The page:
MARTÍNEZ: Why did you feel, Adolfo, so compelled to try and get answers about his death?

GUZMAN-LOPEZ: I've been holding this story for 30 years. I met him at a protest in Santa Barbara. I was a Chicano journalist. I had a Chicano radio show at UC San Diego. One of Oscar's best friends kept telling me, hey, Adolfo, you're a public radio reporter. Why don't you look into this? This would be a great investigation. And then part of me resisted that, A, because to do that would be to go back into my own activism back then, which I had put away because the message in the public radio newsroom was that that's advocacy journalism, right? And so I've been holding this story, holding this story. And right now was the time to tell it.

MARTÍNEZ: What do you remember about him and that time you met?

GUZMAN-LOPEZ: OK, so it's important to say who I was at the time. So I was a formerly undocumented Mexican-born, border-raised 19-year-old guy. Oscar was a U.S. citizen, came from a very functional and loving home. There was a lot of dysfunction in my home. And he was a big guy. Well, I'm 5-4, so...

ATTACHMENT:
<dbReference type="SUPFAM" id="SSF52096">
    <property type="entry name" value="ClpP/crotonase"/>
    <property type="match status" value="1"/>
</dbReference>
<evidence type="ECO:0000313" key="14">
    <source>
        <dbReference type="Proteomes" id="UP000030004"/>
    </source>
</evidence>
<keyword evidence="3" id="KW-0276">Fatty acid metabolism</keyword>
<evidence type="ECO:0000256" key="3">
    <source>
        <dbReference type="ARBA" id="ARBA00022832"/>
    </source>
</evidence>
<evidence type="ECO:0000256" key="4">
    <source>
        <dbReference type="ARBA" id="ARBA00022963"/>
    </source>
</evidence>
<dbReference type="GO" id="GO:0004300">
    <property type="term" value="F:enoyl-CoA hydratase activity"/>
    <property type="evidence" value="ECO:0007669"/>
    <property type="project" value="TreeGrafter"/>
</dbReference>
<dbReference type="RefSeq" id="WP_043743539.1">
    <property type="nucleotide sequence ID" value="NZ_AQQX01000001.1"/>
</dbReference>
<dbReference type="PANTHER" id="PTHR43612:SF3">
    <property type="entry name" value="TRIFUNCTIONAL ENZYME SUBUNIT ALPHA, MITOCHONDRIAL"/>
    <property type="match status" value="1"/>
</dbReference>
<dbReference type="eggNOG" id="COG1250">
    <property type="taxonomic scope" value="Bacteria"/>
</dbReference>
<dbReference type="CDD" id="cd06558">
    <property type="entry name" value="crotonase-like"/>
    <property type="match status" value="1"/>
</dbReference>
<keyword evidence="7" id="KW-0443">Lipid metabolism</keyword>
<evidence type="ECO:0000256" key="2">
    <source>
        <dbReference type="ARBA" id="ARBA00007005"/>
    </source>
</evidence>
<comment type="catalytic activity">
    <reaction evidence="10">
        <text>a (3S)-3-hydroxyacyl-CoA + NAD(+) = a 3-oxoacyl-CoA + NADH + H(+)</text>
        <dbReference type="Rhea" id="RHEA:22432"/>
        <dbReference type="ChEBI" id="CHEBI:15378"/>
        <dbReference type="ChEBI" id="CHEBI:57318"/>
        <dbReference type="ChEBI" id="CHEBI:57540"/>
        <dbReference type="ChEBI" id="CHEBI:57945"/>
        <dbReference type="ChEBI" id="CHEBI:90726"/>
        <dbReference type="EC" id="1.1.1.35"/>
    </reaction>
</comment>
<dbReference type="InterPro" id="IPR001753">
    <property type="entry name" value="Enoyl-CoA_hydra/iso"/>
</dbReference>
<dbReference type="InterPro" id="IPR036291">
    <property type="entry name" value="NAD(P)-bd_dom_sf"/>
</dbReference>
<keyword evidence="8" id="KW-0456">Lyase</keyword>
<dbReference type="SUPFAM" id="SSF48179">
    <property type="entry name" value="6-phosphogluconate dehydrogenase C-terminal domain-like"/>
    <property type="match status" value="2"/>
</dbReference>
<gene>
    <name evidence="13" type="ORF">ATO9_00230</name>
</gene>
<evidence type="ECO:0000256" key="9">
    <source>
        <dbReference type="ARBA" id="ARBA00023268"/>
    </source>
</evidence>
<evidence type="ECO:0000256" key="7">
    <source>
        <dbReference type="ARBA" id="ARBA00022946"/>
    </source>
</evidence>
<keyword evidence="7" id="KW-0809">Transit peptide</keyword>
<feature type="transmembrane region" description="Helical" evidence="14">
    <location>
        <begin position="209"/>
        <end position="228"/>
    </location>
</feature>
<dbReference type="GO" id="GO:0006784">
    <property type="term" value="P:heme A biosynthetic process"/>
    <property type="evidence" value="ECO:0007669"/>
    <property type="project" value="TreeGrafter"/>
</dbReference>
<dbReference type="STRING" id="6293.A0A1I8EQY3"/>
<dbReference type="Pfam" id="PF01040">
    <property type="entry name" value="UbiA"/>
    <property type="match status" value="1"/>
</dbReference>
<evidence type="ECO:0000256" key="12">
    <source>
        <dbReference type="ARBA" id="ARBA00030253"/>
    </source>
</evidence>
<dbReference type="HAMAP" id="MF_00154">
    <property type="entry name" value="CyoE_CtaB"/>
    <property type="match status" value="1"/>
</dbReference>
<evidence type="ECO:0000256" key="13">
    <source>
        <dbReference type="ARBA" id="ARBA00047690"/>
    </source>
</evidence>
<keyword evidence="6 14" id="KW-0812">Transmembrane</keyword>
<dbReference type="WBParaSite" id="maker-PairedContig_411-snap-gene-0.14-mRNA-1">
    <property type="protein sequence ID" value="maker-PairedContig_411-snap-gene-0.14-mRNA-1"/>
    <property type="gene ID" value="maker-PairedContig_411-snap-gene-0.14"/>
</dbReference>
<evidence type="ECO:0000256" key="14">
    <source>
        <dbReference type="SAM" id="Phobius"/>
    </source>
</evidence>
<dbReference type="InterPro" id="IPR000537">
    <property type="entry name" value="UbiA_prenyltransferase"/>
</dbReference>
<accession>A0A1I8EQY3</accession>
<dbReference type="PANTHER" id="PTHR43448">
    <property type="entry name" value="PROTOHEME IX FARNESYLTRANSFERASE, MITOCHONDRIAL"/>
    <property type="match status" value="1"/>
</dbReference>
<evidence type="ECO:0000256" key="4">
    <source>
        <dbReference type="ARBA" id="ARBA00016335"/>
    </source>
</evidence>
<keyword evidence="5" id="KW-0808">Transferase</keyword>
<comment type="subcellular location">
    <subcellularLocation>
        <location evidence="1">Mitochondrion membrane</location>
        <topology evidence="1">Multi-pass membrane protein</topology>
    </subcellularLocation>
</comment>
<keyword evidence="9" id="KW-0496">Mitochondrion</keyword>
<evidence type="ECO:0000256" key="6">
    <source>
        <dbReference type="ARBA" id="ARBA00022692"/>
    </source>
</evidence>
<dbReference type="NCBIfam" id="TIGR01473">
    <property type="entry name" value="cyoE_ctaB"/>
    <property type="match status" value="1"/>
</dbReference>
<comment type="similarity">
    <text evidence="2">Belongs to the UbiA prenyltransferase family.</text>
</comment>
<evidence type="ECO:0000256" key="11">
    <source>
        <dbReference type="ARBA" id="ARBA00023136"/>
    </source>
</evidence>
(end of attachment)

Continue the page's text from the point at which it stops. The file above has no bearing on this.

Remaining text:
MARTÍNEZ: I was going to say, Adolfo, I know you.

GUZMAN-LOPEZ: (Laughter) Anything above 5-6 is tall for me. But he was a jock. He was a scholar athlete. He played tuba in the school band. He had all of these traits and qualities, and he exuded this confidence that I didn't have. So I met him. It was at a protest. And check this out, A. He was wearing a white shirt. He was wearing a Pendleton. And he was wearing denim pants kind of low on the waist.

MARTÍNEZ: (Laughter).

GUZMAN-LOPEZ: He looked like a cholo.